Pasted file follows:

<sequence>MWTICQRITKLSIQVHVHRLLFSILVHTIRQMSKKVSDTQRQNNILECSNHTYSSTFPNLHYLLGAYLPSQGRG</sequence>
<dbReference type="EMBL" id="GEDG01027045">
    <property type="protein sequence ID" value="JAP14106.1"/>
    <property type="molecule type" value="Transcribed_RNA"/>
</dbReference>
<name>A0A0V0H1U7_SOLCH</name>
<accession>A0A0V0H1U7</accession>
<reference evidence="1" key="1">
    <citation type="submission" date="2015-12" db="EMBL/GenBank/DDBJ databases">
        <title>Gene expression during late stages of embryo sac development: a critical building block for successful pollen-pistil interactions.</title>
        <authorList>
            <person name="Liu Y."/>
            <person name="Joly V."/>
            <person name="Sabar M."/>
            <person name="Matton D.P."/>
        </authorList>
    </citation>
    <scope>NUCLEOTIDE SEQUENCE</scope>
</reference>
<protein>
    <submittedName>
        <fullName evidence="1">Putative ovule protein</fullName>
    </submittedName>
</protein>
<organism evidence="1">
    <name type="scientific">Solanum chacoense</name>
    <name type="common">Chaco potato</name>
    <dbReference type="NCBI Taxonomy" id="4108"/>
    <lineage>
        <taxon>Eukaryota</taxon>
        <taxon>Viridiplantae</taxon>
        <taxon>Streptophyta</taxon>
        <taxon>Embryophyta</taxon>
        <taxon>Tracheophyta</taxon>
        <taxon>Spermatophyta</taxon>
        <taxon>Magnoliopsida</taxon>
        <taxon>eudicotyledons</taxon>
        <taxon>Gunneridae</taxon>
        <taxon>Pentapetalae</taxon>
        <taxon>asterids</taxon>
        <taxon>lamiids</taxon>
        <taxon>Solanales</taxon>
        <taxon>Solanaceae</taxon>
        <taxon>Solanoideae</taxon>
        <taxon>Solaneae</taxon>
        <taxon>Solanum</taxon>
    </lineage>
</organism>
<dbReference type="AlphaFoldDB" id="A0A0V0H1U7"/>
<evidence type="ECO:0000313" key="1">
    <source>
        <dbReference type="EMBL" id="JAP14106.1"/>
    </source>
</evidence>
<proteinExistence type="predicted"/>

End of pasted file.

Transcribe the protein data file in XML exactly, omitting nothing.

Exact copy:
<sequence>MWTICQRITKLSIQVHVHRLLFSILVHTIRQMSKKVSDTQRQNNILECSNHTYSSTFPNLHYLLGAYLPSQGRG</sequence>
<dbReference type="EMBL" id="GEDG01027045">
    <property type="protein sequence ID" value="JAP14106.1"/>
    <property type="molecule type" value="Transcribed_RNA"/>
</dbReference>
<name>A0A0V0H1U7_SOLCH</name>
<accession>A0A0V0H1U7</accession>
<reference evidence="1" key="1">
    <citation type="submission" date="2015-12" db="EMBL/GenBank/DDBJ databases">
        <title>Gene expression during late stages of embryo sac development: a critical building block for successful pollen-pistil interactions.</title>
        <authorList>
            <person name="Liu Y."/>
            <person name="Joly V."/>
            <person name="Sabar M."/>
            <person name="Matton D.P."/>
        </authorList>
    </citation>
    <scope>NUCLEOTIDE SEQUENCE</scope>
</reference>
<protein>
    <submittedName>
        <fullName evidence="1">Putative ovule protein</fullName>
    </submittedName>
</protein>
<organism evidence="1">
    <name type="scientific">Solanum chacoense</name>
    <name type="common">Chaco potato</name>
    <dbReference type="NCBI Taxonomy" id="4108"/>
    <lineage>
        <taxon>Eukaryota</taxon>
        <taxon>Viridiplantae</taxon>
        <taxon>Streptophyta</taxon>
        <taxon>Embryophyta</taxon>
        <taxon>Tracheophyta</taxon>
        <taxon>Spermatophyta</taxon>
        <taxon>Magnoliopsida</taxon>
        <taxon>eudicotyledons</taxon>
        <taxon>Gunneridae</taxon>
        <taxon>Pentapetalae</taxon>
        <taxon>asterids</taxon>
        <taxon>lamiids</taxon>
        <taxon>Solanales</taxon>
        <taxon>Solanaceae</taxon>
        <taxon>Solanoideae</taxon>
        <taxon>Solaneae</taxon>
        <taxon>Solanum</taxon>
    </lineage>
</organism>
<dbReference type="AlphaFoldDB" id="A0A0V0H1U7"/>
<evidence type="ECO:0000313" key="1">
    <source>
        <dbReference type="EMBL" id="JAP14106.1"/>
    </source>
</evidence>
<proteinExistence type="predicted"/>